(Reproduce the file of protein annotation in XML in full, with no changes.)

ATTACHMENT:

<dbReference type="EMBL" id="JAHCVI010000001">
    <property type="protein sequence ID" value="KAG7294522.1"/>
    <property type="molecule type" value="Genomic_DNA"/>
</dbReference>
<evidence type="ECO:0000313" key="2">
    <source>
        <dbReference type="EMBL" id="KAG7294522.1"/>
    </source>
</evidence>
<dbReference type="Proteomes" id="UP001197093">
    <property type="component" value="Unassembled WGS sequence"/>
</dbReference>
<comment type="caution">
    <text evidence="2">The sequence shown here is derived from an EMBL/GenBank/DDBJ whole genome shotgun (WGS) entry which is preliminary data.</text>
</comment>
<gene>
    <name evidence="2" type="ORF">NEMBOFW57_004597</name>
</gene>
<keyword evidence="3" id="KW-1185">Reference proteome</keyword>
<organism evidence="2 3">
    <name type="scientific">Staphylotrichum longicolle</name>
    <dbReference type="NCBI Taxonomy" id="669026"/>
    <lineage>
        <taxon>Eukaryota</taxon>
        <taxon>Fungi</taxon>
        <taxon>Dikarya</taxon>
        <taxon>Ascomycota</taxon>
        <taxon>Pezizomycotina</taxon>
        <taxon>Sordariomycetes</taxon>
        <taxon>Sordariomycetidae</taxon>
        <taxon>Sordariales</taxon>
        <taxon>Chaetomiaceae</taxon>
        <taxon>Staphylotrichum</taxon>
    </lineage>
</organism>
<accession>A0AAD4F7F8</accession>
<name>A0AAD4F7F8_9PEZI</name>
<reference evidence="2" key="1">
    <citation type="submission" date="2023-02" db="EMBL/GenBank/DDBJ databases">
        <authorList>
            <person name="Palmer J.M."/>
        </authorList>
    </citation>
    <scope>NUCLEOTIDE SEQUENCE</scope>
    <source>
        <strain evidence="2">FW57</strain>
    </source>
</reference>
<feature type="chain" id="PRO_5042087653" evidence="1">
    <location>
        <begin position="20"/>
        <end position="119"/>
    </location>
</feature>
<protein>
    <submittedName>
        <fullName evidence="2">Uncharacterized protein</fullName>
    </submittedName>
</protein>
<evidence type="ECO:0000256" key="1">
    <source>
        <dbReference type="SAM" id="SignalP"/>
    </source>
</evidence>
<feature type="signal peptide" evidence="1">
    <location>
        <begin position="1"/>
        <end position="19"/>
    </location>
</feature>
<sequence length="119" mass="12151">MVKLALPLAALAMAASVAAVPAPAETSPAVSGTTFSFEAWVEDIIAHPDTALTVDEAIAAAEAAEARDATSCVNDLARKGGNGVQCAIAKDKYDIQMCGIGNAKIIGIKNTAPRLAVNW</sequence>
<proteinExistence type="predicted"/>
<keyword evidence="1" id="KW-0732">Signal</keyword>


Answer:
<dbReference type="EMBL" id="JAHCVI010000001">
    <property type="protein sequence ID" value="KAG7294522.1"/>
    <property type="molecule type" value="Genomic_DNA"/>
</dbReference>
<evidence type="ECO:0000313" key="2">
    <source>
        <dbReference type="EMBL" id="KAG7294522.1"/>
    </source>
</evidence>
<dbReference type="Proteomes" id="UP001197093">
    <property type="component" value="Unassembled WGS sequence"/>
</dbReference>
<comment type="caution">
    <text evidence="2">The sequence shown here is derived from an EMBL/GenBank/DDBJ whole genome shotgun (WGS) entry which is preliminary data.</text>
</comment>
<gene>
    <name evidence="2" type="ORF">NEMBOFW57_004597</name>
</gene>
<keyword evidence="3" id="KW-1185">Reference proteome</keyword>
<organism evidence="2 3">
    <name type="scientific">Staphylotrichum longicolle</name>
    <dbReference type="NCBI Taxonomy" id="669026"/>
    <lineage>
        <taxon>Eukaryota</taxon>
        <taxon>Fungi</taxon>
        <taxon>Dikarya</taxon>
        <taxon>Ascomycota</taxon>
        <taxon>Pezizomycotina</taxon>
        <taxon>Sordariomycetes</taxon>
        <taxon>Sordariomycetidae</taxon>
        <taxon>Sordariales</taxon>
        <taxon>Chaetomiaceae</taxon>
        <taxon>Staphylotrichum</taxon>
    </lineage>
</organism>
<accession>A0AAD4F7F8</accession>
<name>A0AAD4F7F8_9PEZI</name>
<reference evidence="2" key="1">
    <citation type="submission" date="2023-02" db="EMBL/GenBank/DDBJ databases">
        <authorList>
            <person name="Palmer J.M."/>
        </authorList>
    </citation>
    <scope>NUCLEOTIDE SEQUENCE</scope>
    <source>
        <strain evidence="2">FW57</strain>
    </source>
</reference>
<feature type="chain" id="PRO_5042087653" evidence="1">
    <location>
        <begin position="20"/>
        <end position="119"/>
    </location>
</feature>
<protein>
    <submittedName>
        <fullName evidence="2">Uncharacterized protein</fullName>
    </submittedName>
</protein>
<evidence type="ECO:0000256" key="1">
    <source>
        <dbReference type="SAM" id="SignalP"/>
    </source>
</evidence>
<feature type="signal peptide" evidence="1">
    <location>
        <begin position="1"/>
        <end position="19"/>
    </location>
</feature>
<sequence length="119" mass="12151">MVKLALPLAALAMAASVAAVPAPAETSPAVSGTTFSFEAWVEDIIAHPDTALTVDEAIAAAEAAEARDATSCVNDLARKGGNGVQCAIAKDKYDIQMCGIGNAKIIGIKNTAPRLAVNW</sequence>
<proteinExistence type="predicted"/>
<keyword evidence="1" id="KW-0732">Signal</keyword>